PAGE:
The Cartel (79 page)

And the FES, with the aid of U.S. intelligence, has been pounding the Zeta leadership, arresting gunmen, plaza bosses, and financial officers. Over eighty Zetas alone have been arrested in connection with the first San Fernando bus massacre. Six Zetas, including a character with the
aporto
“Tweety-Bird,” have been arrested in connection with the murder of Agent Jiménez, although if Keller had his way, none of the six would have made it into a cell.

A weeklong FES campaign against the Zetas in Veracruz resulted in twenty-one more arrests and the seizure of a payroll list for eighteen Veracruz police officers on the take—depending on rank, they received between $145 and $700 a month.

Two former navy admirals took over the police departments in Veracruz and Boca del Río.

Based on an “anonymous tip”—a euphemism for American intelligence—the FES captured the Zeta plaza boss for Veracruz, who confirmed that Ochoa had personally ordered Erika Valles’s killing.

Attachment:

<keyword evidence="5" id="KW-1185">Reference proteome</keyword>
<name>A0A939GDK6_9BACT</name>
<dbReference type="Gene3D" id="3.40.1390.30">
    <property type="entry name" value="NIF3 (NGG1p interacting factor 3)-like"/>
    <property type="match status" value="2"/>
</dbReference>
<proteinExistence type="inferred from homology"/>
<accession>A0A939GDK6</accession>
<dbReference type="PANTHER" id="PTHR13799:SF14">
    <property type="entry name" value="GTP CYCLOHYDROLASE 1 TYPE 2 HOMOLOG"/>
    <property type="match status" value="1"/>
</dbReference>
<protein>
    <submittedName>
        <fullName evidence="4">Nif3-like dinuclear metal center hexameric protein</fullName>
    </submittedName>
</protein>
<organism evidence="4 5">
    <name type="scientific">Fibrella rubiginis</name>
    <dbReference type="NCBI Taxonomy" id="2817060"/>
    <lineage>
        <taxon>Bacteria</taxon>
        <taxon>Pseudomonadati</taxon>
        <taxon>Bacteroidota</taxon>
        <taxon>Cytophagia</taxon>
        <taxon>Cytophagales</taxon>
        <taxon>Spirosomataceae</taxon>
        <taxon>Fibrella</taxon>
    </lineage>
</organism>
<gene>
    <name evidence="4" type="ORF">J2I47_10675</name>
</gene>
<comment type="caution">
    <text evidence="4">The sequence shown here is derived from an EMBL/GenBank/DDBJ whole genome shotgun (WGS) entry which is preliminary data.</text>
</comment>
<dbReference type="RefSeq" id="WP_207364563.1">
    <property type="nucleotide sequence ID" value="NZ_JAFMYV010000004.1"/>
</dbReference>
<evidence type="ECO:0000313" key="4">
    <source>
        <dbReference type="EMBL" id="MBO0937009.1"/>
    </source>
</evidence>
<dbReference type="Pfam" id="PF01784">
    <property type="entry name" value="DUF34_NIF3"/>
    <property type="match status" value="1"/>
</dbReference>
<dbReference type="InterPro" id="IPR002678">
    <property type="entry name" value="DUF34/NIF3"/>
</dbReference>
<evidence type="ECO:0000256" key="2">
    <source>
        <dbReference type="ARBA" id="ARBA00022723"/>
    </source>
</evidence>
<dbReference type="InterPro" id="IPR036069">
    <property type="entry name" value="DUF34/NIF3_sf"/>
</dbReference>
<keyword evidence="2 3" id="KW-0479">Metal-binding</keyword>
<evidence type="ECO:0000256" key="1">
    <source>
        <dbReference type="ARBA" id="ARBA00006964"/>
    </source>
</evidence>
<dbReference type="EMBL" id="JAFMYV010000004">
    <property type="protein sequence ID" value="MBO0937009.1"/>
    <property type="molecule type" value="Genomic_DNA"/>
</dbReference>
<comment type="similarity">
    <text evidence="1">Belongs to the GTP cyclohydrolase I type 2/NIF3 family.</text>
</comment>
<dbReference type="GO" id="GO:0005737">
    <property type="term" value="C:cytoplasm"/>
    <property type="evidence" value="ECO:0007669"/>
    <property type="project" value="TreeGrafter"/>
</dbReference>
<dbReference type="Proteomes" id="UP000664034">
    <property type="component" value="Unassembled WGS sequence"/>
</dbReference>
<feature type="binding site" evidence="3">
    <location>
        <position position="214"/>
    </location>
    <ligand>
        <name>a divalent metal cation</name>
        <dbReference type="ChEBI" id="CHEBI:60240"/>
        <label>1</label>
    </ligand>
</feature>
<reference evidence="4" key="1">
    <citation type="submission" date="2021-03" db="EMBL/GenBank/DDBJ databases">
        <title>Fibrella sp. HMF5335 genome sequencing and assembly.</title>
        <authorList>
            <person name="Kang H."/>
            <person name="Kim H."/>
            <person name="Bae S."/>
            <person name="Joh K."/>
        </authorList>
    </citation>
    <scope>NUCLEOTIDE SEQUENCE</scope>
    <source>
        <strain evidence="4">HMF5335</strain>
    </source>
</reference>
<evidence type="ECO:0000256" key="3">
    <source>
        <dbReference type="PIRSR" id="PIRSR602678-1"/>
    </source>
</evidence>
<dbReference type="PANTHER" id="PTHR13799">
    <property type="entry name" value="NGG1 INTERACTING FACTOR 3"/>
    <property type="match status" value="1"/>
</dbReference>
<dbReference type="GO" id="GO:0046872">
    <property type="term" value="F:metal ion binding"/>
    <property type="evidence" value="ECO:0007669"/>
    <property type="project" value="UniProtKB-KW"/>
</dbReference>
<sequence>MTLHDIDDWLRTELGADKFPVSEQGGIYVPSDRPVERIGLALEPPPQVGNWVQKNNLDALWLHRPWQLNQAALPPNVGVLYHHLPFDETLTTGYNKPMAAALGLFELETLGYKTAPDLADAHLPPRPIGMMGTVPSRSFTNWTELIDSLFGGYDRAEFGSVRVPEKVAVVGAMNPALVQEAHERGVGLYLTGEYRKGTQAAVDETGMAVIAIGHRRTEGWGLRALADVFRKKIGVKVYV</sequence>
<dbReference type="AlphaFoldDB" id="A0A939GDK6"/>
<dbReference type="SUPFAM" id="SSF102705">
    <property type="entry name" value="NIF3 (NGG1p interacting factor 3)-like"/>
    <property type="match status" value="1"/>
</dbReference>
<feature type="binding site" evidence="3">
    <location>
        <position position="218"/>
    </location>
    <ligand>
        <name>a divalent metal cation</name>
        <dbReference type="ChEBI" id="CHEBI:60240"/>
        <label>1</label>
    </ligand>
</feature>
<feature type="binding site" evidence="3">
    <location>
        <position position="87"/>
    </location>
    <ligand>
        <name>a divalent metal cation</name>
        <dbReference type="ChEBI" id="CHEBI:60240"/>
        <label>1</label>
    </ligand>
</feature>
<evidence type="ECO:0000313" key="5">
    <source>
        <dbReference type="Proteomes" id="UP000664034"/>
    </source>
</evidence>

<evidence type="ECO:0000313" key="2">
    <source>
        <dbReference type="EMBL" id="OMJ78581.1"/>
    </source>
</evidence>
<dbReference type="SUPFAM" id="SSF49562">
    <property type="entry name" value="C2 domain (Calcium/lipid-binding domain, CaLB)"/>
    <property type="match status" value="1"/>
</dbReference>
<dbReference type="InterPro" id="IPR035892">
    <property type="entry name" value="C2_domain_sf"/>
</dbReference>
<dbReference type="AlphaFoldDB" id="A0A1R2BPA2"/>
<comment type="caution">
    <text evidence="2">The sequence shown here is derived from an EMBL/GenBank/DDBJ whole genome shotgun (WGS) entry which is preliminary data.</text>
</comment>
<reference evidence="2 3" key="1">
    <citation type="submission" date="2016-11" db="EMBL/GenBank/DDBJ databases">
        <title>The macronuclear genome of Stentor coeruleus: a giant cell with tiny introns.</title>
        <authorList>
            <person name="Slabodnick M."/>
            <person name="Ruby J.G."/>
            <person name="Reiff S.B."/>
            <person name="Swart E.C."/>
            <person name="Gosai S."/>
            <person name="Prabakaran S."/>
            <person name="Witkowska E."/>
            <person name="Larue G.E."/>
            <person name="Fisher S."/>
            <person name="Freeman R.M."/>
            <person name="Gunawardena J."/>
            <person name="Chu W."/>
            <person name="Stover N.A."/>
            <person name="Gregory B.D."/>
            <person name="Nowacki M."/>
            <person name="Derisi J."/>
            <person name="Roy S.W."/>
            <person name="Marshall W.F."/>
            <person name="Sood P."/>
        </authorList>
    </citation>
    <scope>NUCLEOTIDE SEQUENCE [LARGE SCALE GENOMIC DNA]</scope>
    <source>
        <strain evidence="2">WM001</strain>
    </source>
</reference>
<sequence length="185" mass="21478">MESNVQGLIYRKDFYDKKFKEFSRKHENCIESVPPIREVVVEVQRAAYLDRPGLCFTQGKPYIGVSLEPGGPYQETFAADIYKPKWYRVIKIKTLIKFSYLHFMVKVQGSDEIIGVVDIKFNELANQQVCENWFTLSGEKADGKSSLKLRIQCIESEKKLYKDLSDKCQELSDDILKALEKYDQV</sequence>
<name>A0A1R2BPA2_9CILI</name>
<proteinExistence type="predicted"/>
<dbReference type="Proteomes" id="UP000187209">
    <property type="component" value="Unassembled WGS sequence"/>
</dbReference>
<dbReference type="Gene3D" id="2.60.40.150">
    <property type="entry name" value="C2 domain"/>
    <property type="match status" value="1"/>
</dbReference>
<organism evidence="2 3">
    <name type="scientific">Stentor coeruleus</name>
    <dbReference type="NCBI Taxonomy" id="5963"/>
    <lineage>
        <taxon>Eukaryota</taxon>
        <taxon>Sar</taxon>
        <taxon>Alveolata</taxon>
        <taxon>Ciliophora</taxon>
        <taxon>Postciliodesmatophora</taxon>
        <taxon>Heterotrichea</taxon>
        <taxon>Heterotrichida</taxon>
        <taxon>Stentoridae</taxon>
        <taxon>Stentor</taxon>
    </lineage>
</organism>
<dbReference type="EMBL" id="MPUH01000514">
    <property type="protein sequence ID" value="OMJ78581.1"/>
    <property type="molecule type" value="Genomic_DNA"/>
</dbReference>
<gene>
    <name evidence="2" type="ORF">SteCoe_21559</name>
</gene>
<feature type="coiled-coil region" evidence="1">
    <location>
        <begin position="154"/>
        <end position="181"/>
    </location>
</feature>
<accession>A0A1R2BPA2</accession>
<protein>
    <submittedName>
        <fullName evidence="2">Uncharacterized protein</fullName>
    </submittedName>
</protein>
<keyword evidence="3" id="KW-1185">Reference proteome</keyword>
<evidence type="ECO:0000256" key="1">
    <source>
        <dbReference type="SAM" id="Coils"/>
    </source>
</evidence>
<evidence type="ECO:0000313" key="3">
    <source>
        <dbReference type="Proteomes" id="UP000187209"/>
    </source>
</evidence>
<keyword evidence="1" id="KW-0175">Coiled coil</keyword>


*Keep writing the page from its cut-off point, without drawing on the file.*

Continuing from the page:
“Why didn’t they kill Cisneros?” Keller asked.

“Z-1 said he wanted to do her last,” the plaza boss answered. “Let the big-mouth
chocha
watch her friend die first. But they fucked it up.”

“Where is Z-1 now?”

The man didn’t know. It turned out under enhanced interrogation techniques that he
really
didn’t know. Didn’t know where Forty was, either.

Maybe Monterrey.

Once the jewel of the PAN economic revival, the symbol of modern corporate Mexico with shiny skyscrapers, boulevards of exclusive stores, and trendy restaurants patronized by
regios
—the young up-and-coming—Monterrey has become a nightmare.

With police basically paralyzed, crime has gotten out of control.